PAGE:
Northern Ireland news

Series of distressing self-portraits by IRA bomb victim Maurice Hobson go on display at Belfast gallery

The Atypical Gallery in Belfast is hosting the exhibition, which runs until August 31. Picture by Hugh Russell
John Monaghan

A SERIES of distressing self-portraits by an IRA bomb victim have been put on display in an exhibition in Belfast.

Maurice Hobson, from Caledon in Co Tyrone, was on his way to school in Dungannon in 1975 when he was left disfigured by a bomb blast.

He died at the age of 30 in 1987.

The exhibition, entitled Faces Caught in Time, runs until August 31 at Atypical Gallery in Royal Avenue.

Organisers have described the display as "a deliberate and uncomfortable reminder of the human casualties of ideological violence".

Speaking shortly before his death, Mr Hobson said that the blast had "overshadowed and influenced my life ever since, as can be seen clearly in my self-portraits."

"On September 22, 1975, I was on my way to school. After leaving the school bus we were evacuated ... within 10 minutes I was fighting for my life after being critically injured in a massive bomb-blast," he recalled.

"Metal slashed through my face, broke my jaws, damaged my left eye, fractured my skull.

"After awakening from unconsciousness, two weeks later, I had to deal with completely new circumstances."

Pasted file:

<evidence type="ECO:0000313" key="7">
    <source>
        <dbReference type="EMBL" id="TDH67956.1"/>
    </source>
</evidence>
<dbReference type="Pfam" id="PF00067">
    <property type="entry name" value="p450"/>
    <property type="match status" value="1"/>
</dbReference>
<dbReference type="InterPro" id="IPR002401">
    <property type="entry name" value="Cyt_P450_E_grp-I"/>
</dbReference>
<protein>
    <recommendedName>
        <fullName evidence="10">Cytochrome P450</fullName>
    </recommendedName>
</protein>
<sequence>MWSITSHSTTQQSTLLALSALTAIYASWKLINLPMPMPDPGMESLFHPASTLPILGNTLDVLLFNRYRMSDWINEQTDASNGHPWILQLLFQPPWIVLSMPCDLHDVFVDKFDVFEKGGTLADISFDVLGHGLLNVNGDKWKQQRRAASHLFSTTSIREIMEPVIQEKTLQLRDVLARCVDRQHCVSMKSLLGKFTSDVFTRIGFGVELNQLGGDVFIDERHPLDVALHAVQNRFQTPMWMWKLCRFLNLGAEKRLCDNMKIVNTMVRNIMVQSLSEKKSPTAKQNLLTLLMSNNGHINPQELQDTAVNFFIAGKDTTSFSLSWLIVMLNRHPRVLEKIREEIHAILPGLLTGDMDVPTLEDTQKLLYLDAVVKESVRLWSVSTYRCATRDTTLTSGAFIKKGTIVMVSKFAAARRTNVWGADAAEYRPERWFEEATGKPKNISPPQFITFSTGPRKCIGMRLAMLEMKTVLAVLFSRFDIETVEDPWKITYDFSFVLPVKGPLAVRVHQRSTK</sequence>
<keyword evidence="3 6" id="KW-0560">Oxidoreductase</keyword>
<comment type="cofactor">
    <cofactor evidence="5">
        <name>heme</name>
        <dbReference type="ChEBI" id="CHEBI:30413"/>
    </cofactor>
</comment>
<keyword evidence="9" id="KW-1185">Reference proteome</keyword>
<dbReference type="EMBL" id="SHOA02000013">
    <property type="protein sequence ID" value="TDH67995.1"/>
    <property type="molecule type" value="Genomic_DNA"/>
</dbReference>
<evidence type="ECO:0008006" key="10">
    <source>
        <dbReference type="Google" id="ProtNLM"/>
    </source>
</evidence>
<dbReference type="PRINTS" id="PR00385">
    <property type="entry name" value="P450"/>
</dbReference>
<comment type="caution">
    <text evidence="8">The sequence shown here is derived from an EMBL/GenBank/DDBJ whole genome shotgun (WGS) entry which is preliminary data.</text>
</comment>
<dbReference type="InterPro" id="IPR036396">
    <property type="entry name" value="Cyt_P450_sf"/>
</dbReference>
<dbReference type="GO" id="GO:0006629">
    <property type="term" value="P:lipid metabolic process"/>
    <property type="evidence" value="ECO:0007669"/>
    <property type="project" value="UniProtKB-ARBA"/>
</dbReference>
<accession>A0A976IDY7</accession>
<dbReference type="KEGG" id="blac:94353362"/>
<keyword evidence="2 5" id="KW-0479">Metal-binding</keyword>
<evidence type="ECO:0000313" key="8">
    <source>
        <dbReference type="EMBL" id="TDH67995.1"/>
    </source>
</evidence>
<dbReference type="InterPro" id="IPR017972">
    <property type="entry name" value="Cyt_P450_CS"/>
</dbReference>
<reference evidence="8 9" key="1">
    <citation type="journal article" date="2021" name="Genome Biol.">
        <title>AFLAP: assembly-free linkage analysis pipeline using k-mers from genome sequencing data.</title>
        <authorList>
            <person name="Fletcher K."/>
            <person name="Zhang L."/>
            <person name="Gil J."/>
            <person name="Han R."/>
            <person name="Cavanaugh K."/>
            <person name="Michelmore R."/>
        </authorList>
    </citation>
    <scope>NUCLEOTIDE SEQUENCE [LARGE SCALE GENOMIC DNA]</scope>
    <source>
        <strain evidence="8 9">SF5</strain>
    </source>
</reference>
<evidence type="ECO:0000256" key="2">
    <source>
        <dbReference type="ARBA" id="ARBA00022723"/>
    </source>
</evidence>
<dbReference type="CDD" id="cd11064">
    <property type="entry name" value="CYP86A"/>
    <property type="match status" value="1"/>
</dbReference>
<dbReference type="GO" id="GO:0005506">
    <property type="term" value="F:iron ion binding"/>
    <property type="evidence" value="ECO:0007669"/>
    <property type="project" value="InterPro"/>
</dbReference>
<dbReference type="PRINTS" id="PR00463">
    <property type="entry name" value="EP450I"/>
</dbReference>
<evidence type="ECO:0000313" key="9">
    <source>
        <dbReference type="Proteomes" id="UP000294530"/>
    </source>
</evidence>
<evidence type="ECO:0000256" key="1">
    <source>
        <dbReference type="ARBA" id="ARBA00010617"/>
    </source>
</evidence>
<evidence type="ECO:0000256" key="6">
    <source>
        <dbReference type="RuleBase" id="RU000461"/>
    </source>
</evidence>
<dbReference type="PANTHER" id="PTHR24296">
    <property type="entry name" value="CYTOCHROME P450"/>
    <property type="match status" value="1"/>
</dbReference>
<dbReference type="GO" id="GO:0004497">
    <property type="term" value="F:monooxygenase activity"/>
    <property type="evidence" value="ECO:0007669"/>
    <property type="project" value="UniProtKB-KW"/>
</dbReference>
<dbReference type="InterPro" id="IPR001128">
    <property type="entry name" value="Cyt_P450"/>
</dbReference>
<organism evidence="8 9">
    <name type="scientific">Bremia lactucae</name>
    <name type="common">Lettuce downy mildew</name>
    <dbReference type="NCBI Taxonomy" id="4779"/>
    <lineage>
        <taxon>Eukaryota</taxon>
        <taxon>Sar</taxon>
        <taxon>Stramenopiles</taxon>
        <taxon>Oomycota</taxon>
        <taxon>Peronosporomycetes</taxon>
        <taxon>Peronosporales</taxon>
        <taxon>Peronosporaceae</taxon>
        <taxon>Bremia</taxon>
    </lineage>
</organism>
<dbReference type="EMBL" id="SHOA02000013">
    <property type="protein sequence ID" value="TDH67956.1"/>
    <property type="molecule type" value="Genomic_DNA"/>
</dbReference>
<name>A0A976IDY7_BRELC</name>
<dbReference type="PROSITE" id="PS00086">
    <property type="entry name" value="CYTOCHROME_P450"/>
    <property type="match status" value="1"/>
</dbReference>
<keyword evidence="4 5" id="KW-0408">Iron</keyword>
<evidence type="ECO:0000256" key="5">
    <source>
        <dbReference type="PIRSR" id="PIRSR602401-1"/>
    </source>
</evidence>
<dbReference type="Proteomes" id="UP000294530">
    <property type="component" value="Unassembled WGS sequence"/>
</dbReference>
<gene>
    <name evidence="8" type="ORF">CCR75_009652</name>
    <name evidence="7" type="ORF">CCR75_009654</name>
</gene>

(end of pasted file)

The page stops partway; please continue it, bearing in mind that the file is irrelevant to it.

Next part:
The gallery has warned that the photos - in which rubber bands and multiple exposure are used to distort his facial features - may prove too disturbing for some.

Writing in 1984, he said: "My work is a statement about me and other people who have been injured.

"I'm irritated by people turning a blind eye to now (1984) over 20,000 victims of a situation that's no nearer a solution than it was in 1975," he added.

Mr Hobson produced more than 80 paintings and photographic-based images, which until recently were kept in his mother's house.

His mother, who has since died, could not bring herself to allow the images to go on show.

The exhibition has been organised by the University of Atypical, a charity which specialises in promoting the work of artists who are disabled and deaf, and funded by the Arts Council and Belfast City Council.

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